Murshidabad heritage tour
Centuries-old houses restored
- Published 15.01.20, 2:29 AM
- Updated 15.01.20, 2:29 AM
Centuries-old houses restored
Murshidabad, the capital of undivided Bengal, has restored at least 10 heritage buildings, some of which will soon be included in a heritage tour that will start later this month.
“Murshidabad is replete with history and some of the buildings tell the story of undivided Bengal. We always wanted them to be restored properly. We conceived the idea of their restoration and involved local people to achieve this feat,” said Darshan Dudhoria, the secretary of the Murshidabad Heritage Development Society.
The Murshidabad Heritage Development Society was founded in 2010 with the objective of restoring and reviving the heritage structures in Azimganj and Jiaganj in particular and Murshidabad in general.
It was conceived and created by the Sheherwali community, who are businessmen from Rajasthan who migrated to Bengal looking for business opportunities in the late 1700s.
The society will be hosting the three-day Murshidabad Heritage Festival 2020 in January to showcase the art and culture of the district, organise a heritage walk and curate the food to bring Murshidabad back into the “tourism, cultural and heritage” map of the world.
The festival from January 24 to 26 will take place at the recently restored Katghola Palace in Lalbagh. The society will provide a guided a tour that will start with a visit to the Cossimbazar Rajbari, followed by sightseeing of heritage monuments, palaces and museums, and cultural programmes with chhou and raibenshe troupes.
There will also be a heritage walk at Azimganj, complete with the taste of the Sheherwali gourmet cuisine and a tour of taanti para (weavers’ locality).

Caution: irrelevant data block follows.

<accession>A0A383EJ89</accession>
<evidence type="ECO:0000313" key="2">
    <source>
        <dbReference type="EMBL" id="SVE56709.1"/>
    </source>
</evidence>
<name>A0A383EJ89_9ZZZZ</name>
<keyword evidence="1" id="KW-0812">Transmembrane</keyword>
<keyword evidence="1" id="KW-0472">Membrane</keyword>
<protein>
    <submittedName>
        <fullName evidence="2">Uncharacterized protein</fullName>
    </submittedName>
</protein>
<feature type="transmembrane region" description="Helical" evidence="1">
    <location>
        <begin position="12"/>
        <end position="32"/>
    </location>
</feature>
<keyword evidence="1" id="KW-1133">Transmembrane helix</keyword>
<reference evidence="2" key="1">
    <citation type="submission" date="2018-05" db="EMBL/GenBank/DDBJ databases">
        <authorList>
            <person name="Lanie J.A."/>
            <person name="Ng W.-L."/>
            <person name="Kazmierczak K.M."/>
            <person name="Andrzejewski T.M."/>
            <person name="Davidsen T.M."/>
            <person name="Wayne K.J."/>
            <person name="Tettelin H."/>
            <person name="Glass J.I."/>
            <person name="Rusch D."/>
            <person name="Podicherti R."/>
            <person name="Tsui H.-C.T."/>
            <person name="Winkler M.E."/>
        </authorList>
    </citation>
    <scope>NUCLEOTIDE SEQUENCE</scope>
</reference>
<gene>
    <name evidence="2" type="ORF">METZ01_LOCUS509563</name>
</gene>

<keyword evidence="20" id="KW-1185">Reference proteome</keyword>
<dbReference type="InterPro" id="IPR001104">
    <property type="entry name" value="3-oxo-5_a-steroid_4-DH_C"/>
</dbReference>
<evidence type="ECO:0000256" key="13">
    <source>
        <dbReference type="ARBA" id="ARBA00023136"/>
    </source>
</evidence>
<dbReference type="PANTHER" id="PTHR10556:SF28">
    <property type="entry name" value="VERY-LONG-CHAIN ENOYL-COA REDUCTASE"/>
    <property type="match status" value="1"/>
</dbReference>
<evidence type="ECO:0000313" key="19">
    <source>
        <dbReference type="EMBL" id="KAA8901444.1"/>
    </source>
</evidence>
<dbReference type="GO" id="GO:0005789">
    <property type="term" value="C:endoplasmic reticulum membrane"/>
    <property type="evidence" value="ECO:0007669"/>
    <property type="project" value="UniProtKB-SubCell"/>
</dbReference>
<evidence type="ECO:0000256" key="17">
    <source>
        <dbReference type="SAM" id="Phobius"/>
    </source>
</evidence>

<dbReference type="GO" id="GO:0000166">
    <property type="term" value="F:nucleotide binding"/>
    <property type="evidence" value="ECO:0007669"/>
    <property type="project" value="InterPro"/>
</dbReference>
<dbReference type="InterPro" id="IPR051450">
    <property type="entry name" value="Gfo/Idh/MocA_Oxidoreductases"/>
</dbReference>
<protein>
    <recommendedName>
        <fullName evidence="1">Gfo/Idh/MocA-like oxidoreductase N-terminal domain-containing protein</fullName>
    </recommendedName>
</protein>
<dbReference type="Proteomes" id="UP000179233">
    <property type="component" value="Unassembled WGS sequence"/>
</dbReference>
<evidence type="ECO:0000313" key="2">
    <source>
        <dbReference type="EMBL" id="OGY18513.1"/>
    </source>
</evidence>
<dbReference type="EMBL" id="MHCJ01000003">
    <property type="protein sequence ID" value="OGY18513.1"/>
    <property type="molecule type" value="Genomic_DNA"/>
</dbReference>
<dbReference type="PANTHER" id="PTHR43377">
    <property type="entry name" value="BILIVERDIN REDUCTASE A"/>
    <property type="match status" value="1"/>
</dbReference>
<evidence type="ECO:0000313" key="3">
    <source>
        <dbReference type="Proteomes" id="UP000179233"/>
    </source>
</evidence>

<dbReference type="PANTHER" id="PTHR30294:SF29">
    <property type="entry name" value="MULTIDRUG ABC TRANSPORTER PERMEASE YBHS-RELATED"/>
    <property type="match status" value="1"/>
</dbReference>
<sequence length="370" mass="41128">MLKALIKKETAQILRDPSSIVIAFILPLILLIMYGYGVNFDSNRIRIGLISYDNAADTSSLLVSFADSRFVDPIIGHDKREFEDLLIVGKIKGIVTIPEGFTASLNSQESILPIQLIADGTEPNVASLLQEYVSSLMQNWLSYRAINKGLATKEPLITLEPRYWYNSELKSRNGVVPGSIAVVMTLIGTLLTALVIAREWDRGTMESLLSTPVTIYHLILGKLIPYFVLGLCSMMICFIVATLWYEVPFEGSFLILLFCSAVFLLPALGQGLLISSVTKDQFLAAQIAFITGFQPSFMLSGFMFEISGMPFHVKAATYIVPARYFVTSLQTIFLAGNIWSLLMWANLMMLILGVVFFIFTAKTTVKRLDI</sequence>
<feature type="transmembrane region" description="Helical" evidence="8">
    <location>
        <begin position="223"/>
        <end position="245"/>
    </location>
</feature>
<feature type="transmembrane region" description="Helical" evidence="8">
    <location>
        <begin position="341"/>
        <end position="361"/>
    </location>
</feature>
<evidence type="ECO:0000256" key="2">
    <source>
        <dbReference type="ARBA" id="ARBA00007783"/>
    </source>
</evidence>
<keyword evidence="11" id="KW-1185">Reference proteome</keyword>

There will also be a visit to the Hazarduari museum, said Dudhoria.
In the last decade, the society has also mentored and encouraged residents to restore the properties and the old houses.
One of them is the Bari Kothi (Palace of the Elder) that was built in the late 1700s but later abandoned. It has now been developed into a heritage hotel.
“It could be used as a pilot project for other hoteliers to come and adopt the old houses in the area which can be developed. The society has earmarked 97 buildings in the area for restoration. The idea is to identify assets and for people to come and know about them,” said Dudhoria, also the co-owner of the Bari Kothi heritage hotel.
A part of the work by the society includes generating interest in the heritage among school and college students by organising quiz and photography exhibitions.
“There is a change in the mindset of the students who earlier had no value for the heritage properties but now take pride in them. Because of lack of awareness, they used to scribble on the walls or make graffiti but now they understand the value of those structures,” said Sandip Nowlakha, the vice-president of the Murshidabad Heritage Development Society.